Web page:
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Amid House GOP tussle, Biden and McConnell make nice

Both touted the bipartisan infrastructure law with a crumbling bridge as a backdrop

President Joe Biden shakes hands with Senate Minority Leader Mitch McConnell during an event Wednesday to tout the bipartisan infrastructure law in front of the Brent Spence Bridge in Covington, Ky.
President Joe Biden shakes hands with Senate Minority Leader Mitch McConnell during an event Wednesday to tout the bipartisan infrastructure law in front of the Brent Spence Bridge in Covington, Ky. (Jim Watson/AFP via Getty Images)

As Rep. Kevin McCarthy struggled to wrangle enough votes from fractious Republican lawmakers to become speaker, Senate Minority Leader Mitch McConnell appeared confident enough in his GOP leadership role to appear with two top Democrats — President Joe Biden and Sen. Sherrod Brown of Ohio — in announcing projects funded by the mostly bipartisan infrastructure law.

The bipartisan trio appeared Wednesday in Covington, Ky., before a bridge that has provided more than one failed infrastructure photo op: the Brent Spence Bridge Corridor Project, connecting Ohio and Kentucky. It has become the second-worst truck bottleneck in the nation, according to the American Transportation Research Institute, and carries more than $700 billion worth of freight every year.

Appearing with McConnell to tout the law allowed the White House to send its own message that a bipartisan, work-together-to-get-it-done attitude in Washington is not out of reach.

“Mitch, it wasn’t easy to get this done,” Biden said at the announcement. “We have to find common ground, common ground to get major legislation done in any circumstance ever. … Leader McConnell I don’t agree on everything. In fact, we disagree on a lot of things, but here’s what matters. He’s a man of his word … and he’s willing to find common ground to get things done for the country.”

The law provided over $1.6 billion for the Brent Spence Bridge Corridor Project, which  includes a companion bridge to the west of the original bridge as well as improvements to the current bridge and the roadway network that ties into each bridge. McConnell said he reached out to Transportation Secretary Pete Buttigieg directly to secure funding for the project.

“This doesn’t just benefit us in Ohio and Kentucky, but this is one of the big projects to deal with the crumbling infrastructure in the country that we’ve all been talking about for years,” McConnell said at the announcement. “If you look at the political alignment of everyone involved in this, it’s the government working together to solve a major problem at a time when the country needs to see examples like this.”

The new funding greenlights the project to break ground by the end of this year, with completion projected for 2029 at a total cost of $3.6 billion.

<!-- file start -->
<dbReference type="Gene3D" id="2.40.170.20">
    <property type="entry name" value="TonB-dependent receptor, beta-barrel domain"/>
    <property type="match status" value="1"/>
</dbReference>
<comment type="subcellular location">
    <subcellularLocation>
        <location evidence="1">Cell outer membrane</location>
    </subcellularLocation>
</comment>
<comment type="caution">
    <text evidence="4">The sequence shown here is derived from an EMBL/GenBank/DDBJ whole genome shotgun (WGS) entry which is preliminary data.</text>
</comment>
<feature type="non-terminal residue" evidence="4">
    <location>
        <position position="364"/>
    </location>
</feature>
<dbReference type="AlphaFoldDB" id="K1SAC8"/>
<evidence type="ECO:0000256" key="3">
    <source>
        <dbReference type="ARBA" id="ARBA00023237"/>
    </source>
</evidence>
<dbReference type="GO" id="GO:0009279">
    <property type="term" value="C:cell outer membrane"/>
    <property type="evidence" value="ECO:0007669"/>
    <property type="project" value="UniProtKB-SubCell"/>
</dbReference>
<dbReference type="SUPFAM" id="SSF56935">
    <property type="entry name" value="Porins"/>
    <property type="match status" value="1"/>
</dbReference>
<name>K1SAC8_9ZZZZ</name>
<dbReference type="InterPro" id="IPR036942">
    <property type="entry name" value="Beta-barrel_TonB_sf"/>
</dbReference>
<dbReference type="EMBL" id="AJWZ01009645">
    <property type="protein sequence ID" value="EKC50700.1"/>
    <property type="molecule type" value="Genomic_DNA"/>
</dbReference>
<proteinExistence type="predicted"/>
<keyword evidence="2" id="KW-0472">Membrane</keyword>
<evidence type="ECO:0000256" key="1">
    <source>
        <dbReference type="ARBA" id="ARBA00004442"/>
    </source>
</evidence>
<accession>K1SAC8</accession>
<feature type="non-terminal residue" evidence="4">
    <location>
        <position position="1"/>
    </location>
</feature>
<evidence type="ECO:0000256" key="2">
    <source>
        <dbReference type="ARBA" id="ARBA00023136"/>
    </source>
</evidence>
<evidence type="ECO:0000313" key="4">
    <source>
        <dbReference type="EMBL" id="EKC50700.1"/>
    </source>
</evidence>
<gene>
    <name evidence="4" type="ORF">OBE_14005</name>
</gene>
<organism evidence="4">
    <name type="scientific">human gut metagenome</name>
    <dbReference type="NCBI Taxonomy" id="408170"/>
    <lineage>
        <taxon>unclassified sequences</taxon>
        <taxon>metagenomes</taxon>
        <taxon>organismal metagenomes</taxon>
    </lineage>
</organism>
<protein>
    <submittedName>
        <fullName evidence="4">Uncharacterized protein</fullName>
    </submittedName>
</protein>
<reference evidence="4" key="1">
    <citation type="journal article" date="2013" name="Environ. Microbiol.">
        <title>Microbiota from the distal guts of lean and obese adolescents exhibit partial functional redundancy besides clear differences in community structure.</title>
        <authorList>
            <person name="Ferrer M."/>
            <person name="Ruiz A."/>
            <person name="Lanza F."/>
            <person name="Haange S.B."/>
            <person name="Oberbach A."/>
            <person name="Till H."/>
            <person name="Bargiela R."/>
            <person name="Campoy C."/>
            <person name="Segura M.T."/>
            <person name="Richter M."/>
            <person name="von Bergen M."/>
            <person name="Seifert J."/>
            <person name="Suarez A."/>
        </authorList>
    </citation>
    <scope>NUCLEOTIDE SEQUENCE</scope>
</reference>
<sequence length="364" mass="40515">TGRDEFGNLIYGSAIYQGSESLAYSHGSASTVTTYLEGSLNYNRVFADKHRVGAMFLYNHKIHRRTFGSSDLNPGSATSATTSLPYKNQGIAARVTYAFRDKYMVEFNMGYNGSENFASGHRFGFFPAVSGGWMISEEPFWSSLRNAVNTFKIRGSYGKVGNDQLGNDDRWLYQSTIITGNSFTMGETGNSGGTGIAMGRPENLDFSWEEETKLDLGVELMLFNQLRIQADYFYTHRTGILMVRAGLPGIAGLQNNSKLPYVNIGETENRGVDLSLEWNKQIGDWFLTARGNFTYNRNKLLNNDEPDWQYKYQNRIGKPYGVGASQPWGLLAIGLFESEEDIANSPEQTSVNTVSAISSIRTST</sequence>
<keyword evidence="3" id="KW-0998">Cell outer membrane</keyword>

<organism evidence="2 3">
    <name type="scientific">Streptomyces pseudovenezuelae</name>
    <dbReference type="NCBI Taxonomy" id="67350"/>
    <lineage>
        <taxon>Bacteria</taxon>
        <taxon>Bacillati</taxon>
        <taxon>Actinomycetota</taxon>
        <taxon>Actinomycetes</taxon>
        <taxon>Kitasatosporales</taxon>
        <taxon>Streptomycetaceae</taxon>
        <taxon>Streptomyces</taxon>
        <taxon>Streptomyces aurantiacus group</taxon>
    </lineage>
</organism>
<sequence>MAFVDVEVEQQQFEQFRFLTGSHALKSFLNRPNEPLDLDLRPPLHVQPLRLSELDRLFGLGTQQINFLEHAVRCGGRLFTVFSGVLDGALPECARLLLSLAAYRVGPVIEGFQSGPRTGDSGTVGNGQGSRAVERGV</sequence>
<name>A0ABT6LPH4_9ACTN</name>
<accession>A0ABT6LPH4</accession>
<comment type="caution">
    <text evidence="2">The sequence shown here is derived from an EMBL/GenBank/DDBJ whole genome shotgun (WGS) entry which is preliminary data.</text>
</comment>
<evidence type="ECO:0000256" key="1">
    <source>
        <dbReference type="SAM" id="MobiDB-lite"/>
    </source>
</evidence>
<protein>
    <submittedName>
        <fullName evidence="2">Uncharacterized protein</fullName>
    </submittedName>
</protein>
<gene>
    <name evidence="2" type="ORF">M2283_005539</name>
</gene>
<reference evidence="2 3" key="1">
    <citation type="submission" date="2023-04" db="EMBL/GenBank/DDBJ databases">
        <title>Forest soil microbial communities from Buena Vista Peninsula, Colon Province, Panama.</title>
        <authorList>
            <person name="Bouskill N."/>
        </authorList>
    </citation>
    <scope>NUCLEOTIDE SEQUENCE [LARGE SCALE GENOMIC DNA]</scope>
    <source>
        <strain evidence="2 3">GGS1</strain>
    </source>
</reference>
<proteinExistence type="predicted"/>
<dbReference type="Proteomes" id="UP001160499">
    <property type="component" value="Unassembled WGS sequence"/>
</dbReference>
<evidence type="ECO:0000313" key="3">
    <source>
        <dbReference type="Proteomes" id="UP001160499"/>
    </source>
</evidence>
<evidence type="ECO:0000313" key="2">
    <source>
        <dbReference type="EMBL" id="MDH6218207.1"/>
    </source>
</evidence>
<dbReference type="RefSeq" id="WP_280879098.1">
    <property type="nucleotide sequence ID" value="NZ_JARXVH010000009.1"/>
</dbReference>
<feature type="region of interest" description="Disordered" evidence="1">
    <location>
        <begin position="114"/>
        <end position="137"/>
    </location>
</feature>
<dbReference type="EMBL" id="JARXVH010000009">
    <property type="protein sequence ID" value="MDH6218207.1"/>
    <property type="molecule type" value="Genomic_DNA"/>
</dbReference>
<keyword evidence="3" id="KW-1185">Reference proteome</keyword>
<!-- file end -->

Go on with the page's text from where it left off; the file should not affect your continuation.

Biden’s team spread across the U.S. for similar infrastructure investments — Vice President Kamala Harris joined Illinois Democrats Sen. Richard J. Durbin and Rep. Robin Kelly in Chicago to announce new bridges across the Calumet River; Buttigieg met with Democratic Connecticut Sens. Christopher S. Murphy and Richard Blumenthal in New London, Conn., to unveil funding for the Gold Star Memorial Bridge; and White House Infrastructure Coordinator Mitch Landrieu appeared in San Francisco to announce funding for the Golden Gate Bridge.

Leadership fight

The McConnell-Biden bipartisan messaging comes during a tense, dayslong fight in the House to choose the chamber’s next speaker — a process that’s become delayed as a handful of Republicans refuse to elect McCarthy, R-Calif., preventing McCarthy and any other speaker candidates from achieving a 218-vote majority.

The backdrop of the crumbling Brent Spence Bridge echoes an appearance in 2011 by President Barack Obama, who used it in efforts to sway Republicans to back his American Jobs Act. “There’s no reason for Republicans in Congress to stand in the way of more construction projects,” Obama said in a Sept. 22, 2011, speech in Cincinnati. “Mr. McConnell, help us rebuild this bridge. Help us rebuild America.”

Obama failed to pass the legislation in a divided Congress, as Republicans in control of the House opposed the legislation.

President Donald Trump also made promises to fix the bridge during his time in office, but he was later criticized by former Cincinnati Mayor John Cranley for never addressing it.

Biden is now the third consecutive president to use the beleaguered bridge as a symbol of America’s need for infrastructure investment. In a July 2021 town hall in Cincinnati to support the infrastructure law, Biden promised to “fix that damn bridge of yours in Kentucky.”

“After years of politics being so divisive, there are bright spots across the country,” Biden said. “The Brent Spence Bridge is one of them.”

It’s likely the White House scheduled the funding announcements for early January to secure bipartisan messaging amid the House securing its Republican majority. But as Republicans in the House struggle to pick their leader, the funding announcements also signify success among Democrats who, after nearly 20 years, were finally able to “fix that damn bridge.”

“[Rep. Greg Landsman, D-Ohio] couldn’t be here today, he’s dealing with trying to figure out who’s gonna be the next speaker of House Representatives. … I wish him a lot of luck,” Biden said, getting a laugh from the crowd.  

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